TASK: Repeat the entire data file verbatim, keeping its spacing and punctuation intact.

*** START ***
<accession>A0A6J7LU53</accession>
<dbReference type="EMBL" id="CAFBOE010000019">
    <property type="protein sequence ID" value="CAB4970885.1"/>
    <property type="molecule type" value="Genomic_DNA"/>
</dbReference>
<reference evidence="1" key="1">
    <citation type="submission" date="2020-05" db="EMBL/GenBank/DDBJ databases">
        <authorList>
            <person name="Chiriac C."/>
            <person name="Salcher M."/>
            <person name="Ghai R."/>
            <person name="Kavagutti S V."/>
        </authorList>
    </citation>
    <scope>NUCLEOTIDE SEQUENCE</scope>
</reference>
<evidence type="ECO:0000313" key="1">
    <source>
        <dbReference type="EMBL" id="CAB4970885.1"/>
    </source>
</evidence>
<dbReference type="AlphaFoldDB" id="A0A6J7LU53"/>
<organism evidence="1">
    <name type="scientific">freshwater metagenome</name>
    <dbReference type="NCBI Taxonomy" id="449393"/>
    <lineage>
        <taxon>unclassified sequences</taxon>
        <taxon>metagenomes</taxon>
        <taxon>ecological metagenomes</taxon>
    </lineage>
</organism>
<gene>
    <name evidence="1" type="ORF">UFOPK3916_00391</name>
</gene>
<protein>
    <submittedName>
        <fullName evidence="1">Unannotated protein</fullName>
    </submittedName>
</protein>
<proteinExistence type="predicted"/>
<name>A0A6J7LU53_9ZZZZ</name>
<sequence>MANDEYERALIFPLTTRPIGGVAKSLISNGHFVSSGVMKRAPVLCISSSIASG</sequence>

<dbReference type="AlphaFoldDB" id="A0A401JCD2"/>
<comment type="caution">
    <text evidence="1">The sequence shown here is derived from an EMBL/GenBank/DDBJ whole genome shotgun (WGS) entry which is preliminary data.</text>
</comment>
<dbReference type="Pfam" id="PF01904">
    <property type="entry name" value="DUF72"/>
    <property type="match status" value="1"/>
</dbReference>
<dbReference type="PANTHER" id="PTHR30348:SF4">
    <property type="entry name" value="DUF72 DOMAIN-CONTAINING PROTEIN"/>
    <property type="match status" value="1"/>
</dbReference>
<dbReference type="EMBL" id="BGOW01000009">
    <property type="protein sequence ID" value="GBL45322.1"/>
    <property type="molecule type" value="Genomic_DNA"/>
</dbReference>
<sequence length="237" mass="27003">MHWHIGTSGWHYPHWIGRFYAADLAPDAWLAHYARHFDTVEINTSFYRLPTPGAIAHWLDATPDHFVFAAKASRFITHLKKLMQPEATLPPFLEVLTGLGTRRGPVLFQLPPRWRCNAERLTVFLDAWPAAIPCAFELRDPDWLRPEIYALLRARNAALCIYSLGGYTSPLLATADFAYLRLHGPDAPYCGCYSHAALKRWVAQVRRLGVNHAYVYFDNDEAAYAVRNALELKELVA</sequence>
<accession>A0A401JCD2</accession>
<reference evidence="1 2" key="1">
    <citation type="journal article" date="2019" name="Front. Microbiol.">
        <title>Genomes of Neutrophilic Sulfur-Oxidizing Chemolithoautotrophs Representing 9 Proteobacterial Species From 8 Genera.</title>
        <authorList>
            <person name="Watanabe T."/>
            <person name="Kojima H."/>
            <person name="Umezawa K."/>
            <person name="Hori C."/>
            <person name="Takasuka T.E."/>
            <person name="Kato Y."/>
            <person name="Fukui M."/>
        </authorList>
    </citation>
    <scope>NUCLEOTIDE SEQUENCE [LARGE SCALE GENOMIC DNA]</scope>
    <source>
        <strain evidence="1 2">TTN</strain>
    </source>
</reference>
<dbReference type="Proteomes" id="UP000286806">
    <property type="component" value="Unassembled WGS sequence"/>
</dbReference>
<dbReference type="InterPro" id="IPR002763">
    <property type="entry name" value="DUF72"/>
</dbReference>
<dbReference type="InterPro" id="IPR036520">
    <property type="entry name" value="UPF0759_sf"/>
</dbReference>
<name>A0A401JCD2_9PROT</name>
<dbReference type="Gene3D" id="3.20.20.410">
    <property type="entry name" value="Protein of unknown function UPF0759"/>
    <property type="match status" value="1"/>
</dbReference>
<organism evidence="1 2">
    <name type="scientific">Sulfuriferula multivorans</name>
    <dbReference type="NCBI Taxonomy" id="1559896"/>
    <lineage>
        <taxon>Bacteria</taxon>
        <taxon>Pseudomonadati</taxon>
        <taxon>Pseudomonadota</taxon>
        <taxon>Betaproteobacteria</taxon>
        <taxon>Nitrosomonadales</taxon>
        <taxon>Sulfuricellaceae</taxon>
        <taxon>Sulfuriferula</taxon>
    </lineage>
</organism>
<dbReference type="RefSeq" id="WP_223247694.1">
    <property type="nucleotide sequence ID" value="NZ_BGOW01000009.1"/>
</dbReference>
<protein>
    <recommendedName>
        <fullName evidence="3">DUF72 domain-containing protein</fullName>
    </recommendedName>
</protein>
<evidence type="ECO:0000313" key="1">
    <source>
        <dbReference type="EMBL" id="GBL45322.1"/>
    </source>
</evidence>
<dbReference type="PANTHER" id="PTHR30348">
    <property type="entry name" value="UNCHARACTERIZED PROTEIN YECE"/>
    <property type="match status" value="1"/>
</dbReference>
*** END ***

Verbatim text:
<accession>A0A6J7LU53</accession>
<dbReference type="EMBL" id="CAFBOE010000019">
    <property type="protein sequence ID" value="CAB4970885.1"/>
    <property type="molecule type" value="Genomic_DNA"/>
</dbReference>
<reference evidence="1" key="1">
    <citation type="submission" date="2020-05" db="EMBL/GenBank/DDBJ databases">
        <authorList>
            <person name="Chiriac C."/>
            <person name="Salcher M."/>
            <person name="Ghai R."/>
            <person name="Kavagutti S V."/>
        </authorList>
    </citation>
    <scope>NUCLEOTIDE SEQUENCE</scope>
</reference>
<evidence type="ECO:0000313" key="1">
    <source>
        <dbReference type="EMBL" id="CAB4970885.1"/>
    </source>
</evidence>
<dbReference type="AlphaFoldDB" id="A0A6J7LU53"/>
<organism evidence="1">
    <name type="scientific">freshwater metagenome</name>
    <dbReference type="NCBI Taxonomy" id="449393"/>
    <lineage>
        <taxon>unclassified sequences</taxon>
        <taxon>metagenomes</taxon>
        <taxon>ecological metagenomes</taxon>
    </lineage>
</organism>
<gene>
    <name evidence="1" type="ORF">UFOPK3916_00391</name>
</gene>
<protein>
    <submittedName>
        <fullName evidence="1">Unannotated protein</fullName>
    </submittedName>
</protein>
<proteinExistence type="predicted"/>
<name>A0A6J7LU53_9ZZZZ</name>
<sequence>MANDEYERALIFPLTTRPIGGVAKSLISNGHFVSSGVMKRAPVLCISSSIASG</sequence>

<dbReference type="AlphaFoldDB" id="A0A401JCD2"/>
<comment type="caution">
    <text evidence="1">The sequence shown here is derived from an EMBL/GenBank/DDBJ whole genome shotgun (WGS) entry which is preliminary data.</text>
</comment>
<dbReference type="Pfam" id="PF01904">
    <property type="entry name" value="DUF72"/>
    <property type="match status" value="1"/>
</dbReference>
<dbReference type="PANTHER" id="PTHR30348:SF4">
    <property type="entry name" value="DUF72 DOMAIN-CONTAINING PROTEIN"/>
    <property type="match status" value="1"/>
</dbReference>
<dbReference type="EMBL" id="BGOW01000009">
    <property type="protein sequence ID" value="GBL45322.1"/>
    <property type="molecule type" value="Genomic_DNA"/>
</dbReference>
<sequence length="237" mass="27003">MHWHIGTSGWHYPHWIGRFYAADLAPDAWLAHYARHFDTVEINTSFYRLPTPGAIAHWLDATPDHFVFAAKASRFITHLKKLMQPEATLPPFLEVLTGLGTRRGPVLFQLPPRWRCNAERLTVFLDAWPAAIPCAFELRDPDWLRPEIYALLRARNAALCIYSLGGYTSPLLATADFAYLRLHGPDAPYCGCYSHAALKRWVAQVRRLGVNHAYVYFDNDEAAYAVRNALELKELVA</sequence>
<accession>A0A401JCD2</accession>
<reference evidence="1 2" key="1">
    <citation type="journal article" date="2019" name="Front. Microbiol.">
        <title>Genomes of Neutrophilic Sulfur-Oxidizing Chemolithoautotrophs Representing 9 Proteobacterial Species From 8 Genera.</title>
        <authorList>
            <person name="Watanabe T."/>
            <person name="Kojima H."/>
            <person name="Umezawa K."/>
            <person name="Hori C."/>
            <person name="Takasuka T.E."/>
            <person name="Kato Y."/>
            <person name="Fukui M."/>
        </authorList>
    </citation>
    <scope>NUCLEOTIDE SEQUENCE [LARGE SCALE GENOMIC DNA]</scope>
    <source>
        <strain evidence="1 2">TTN</strain>
    </source>
</reference>
<dbReference type="Proteomes" id="UP000286806">
    <property type="component" value="Unassembled WGS sequence"/>
</dbReference>
<dbReference type="InterPro" id="IPR002763">
    <property type="entry name" value="DUF72"/>
</dbReference>
<dbReference type="InterPro" id="IPR036520">
    <property type="entry name" value="UPF0759_sf"/>
</dbReference>
<name>A0A401JCD2_9PROT</name>
<dbReference type="Gene3D" id="3.20.20.410">
    <property type="entry name" value="Protein of unknown function UPF0759"/>
    <property type="match status" value="1"/>
</dbReference>
<organism evidence="1 2">
    <name type="scientific">Sulfuriferula multivorans</name>
    <dbReference type="NCBI Taxonomy" id="1559896"/>
    <lineage>
        <taxon>Bacteria</taxon>
        <taxon>Pseudomonadati</taxon>
        <taxon>Pseudomonadota</taxon>
        <taxon>Betaproteobacteria</taxon>
        <taxon>Nitrosomonadales</taxon>
        <taxon>Sulfuricellaceae</taxon>
        <taxon>Sulfuriferula</taxon>
    </lineage>
</organism>
<dbReference type="RefSeq" id="WP_223247694.1">
    <property type="nucleotide sequence ID" value="NZ_BGOW01000009.1"/>
</dbReference>
<protein>
    <recommendedName>
        <fullName evidence="3">DUF72 domain-containing protein</fullName>
    </recommendedName>
</protein>
<evidence type="ECO:0000313" key="1">
    <source>
        <dbReference type="EMBL" id="GBL45322.1"/>
    </source>
</evidence>
<dbReference type="PANTHER" id="PTHR30348">
    <property type="entry name" value="UNCHARACTERIZED PROTEIN YECE"/>
    <property type="match status" value="1"/>
</dbReference>